A touch of Genius

12 February, 2010
Launched last year, Genius was the first mainstream fresh gluten-free loaf and has now sold over one million loaves in the UK. Georgi Gyton looks at how a lump of trial dough turned into a free-from phenomenon
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By offering coeliacs something they'd struggled to buy before fresh gluten-free bread it's not hard to see why Genius triumphed in The Innovation Award category, sponsored by Asda, at the Baking Industry Awards last year. The addition of this loaf to the supermarket shelves meant those requiring gluten-free bread, could actually purchase a loaf, and eat it as it came fresh.

The story of how Genius came to be and it is a story began in chef Lucinda Bruce-Gardyne's kitchen at her home in Edinburgh. With two of her three sons suffering from food allergies one wheat, one dairy she was desperate to come up with a fresh loaf of bread that they could and would eat. As the co-author of Leith's Techniques Bible and recipe book How to Cook for Food Allergies, she used her knowledge to test out different recipes using a domestic oven. She worked tirelessly for over a year, writing-off two ovens in the process, before she hit upon a recipe comprising water, potato stock and cornflour, among other ingredients that she thought might work. She approached Sainsbury's, who stocked her book, to see if they could do something with it. Understandably, the supermarket had questions about how she could produce the loaves, and suggested getting in touch with United Central Bakeries' (UCB) commercial director Paddy Cronin. UCB is the biggest own-label free-from supplier to Sainsbury's and, incidentally, launched Genius there last month.

"Lucinda came to see me in mid-January 2008, when I was halfway through my annual, month-long free-from diet," explains Cronin. Every January for the past four years, he has given up wheat, gluten and dairy, "to really understand our consumers' needs and the issues they've got". Cronin says he now understands just how difficult it is to get good quality free-from products, and food to eat on-the-go. "All of a sudden Lucinda put a loaf on the table that she'd made at home. I thought it was the best I'd ever tasted," he says. "It's actually quite different to the loaf that was launched the taste, texture and smell were all there, but it was a small funny-shaped loaf, that you could never sell." Cronin says he knew that if they could "get it right", it could be great. He gave her a few pointers, one of the first being that it needed to be a normal-size sandwich bread. He also gave her the services of his new product development (NPD) manager, the use of the NPD kitchen at UCB, and the ingredients that would be used if it were to be produced on an industrial scale.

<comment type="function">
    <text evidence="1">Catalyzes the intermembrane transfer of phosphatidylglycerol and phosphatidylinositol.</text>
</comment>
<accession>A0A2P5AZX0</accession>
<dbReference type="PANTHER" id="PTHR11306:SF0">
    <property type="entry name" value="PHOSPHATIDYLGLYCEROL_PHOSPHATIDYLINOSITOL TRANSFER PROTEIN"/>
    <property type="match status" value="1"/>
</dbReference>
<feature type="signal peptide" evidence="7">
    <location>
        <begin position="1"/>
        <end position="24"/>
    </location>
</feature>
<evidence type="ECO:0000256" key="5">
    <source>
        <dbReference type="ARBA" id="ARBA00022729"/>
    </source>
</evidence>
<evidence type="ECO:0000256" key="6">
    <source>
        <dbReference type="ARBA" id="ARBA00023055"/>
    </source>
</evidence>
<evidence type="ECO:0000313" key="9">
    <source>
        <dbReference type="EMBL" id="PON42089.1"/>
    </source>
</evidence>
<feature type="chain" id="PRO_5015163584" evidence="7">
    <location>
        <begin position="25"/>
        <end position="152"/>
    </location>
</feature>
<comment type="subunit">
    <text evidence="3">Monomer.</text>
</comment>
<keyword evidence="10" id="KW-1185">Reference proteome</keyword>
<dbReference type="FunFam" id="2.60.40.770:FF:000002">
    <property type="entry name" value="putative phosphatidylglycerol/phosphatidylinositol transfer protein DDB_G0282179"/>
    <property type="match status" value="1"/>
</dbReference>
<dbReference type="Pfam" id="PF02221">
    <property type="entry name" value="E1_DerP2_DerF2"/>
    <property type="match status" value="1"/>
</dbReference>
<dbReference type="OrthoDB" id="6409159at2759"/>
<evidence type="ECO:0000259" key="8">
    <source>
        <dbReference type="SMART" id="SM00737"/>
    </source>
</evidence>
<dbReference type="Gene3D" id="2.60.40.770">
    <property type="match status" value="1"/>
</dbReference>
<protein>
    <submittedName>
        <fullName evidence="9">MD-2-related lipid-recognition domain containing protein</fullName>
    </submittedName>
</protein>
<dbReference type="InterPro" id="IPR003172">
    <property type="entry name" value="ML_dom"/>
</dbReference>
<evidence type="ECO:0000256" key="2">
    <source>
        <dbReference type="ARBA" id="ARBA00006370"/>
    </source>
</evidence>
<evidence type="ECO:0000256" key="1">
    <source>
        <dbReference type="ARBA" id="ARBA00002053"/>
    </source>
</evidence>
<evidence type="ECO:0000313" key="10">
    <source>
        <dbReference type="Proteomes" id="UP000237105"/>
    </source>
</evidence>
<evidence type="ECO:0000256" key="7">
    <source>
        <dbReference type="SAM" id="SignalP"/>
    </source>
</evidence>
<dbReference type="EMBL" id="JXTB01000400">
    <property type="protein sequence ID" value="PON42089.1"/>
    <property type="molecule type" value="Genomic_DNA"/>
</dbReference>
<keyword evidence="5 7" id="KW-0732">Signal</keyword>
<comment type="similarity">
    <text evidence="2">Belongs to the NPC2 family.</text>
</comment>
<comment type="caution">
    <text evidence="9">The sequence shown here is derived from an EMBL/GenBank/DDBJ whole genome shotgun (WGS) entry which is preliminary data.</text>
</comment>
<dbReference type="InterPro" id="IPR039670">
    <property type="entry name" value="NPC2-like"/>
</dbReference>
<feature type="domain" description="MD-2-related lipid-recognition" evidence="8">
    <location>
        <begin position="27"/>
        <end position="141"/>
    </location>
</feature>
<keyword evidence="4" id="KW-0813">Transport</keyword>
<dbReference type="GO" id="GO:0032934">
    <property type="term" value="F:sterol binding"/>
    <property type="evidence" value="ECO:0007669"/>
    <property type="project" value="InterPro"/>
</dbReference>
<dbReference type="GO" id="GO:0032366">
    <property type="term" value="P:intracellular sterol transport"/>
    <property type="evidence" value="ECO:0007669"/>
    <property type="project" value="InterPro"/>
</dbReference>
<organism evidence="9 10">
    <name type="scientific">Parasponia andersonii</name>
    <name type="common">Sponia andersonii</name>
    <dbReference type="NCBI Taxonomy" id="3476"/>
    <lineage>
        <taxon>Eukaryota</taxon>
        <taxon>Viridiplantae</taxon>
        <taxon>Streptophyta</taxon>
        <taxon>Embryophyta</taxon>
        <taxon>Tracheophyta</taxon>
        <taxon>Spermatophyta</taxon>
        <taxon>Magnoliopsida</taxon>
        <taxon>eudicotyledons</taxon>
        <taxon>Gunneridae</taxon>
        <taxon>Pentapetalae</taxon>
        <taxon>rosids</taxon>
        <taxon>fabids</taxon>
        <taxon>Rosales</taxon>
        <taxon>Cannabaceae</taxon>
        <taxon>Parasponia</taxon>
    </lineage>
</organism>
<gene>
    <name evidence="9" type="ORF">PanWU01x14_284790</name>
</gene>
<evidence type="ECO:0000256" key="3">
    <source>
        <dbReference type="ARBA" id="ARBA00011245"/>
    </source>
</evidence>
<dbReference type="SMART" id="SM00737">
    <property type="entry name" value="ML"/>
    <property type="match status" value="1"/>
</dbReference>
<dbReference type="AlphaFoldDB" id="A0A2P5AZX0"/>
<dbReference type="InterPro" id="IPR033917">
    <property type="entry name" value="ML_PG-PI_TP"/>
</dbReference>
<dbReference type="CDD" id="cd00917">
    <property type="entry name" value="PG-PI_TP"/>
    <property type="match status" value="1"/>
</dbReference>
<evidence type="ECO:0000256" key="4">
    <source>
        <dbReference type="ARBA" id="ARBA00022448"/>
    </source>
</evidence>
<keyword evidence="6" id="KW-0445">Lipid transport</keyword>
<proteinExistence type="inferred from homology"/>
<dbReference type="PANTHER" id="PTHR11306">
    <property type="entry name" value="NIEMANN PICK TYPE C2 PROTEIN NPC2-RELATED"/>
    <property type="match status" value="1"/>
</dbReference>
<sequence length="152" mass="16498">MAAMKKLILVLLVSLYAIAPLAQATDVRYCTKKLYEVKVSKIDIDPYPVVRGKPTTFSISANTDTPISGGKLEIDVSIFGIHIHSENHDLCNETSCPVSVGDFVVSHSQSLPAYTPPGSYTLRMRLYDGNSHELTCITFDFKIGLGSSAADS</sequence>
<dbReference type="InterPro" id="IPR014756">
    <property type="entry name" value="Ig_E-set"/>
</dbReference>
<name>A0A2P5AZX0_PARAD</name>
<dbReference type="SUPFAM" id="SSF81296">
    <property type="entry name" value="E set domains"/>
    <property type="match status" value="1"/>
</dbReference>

"We worked with her on developing the product and she did further trials at home," explains Cronin. "We worked until August/September 2008, until we were happy with the product, and then we made plans to talk to the retailers."

Purely by chance or fate as Cronin suggests Bill Gammell a former European entrepreneur of the year and owner of a big oil company in Scotland is a coeliac. His children also went to the same school as Lucinda's and managed to get hold of a loaf of her bread. He loved it and decided he wanted to invest in the project, says Cronin.

"We were at the stage where we were trying to decide what should be the next step to take it forward as private-label or as a brand when Gamble put forward the investment behind the brand hence the name Genius."

Launch pad

The loaf was launched exclusively in Tesco at the end of April 2009 and, due to customer demand, it is now also available in Asda, Sainsbury's, Waitrose, Whole Foods Market and Selfridges.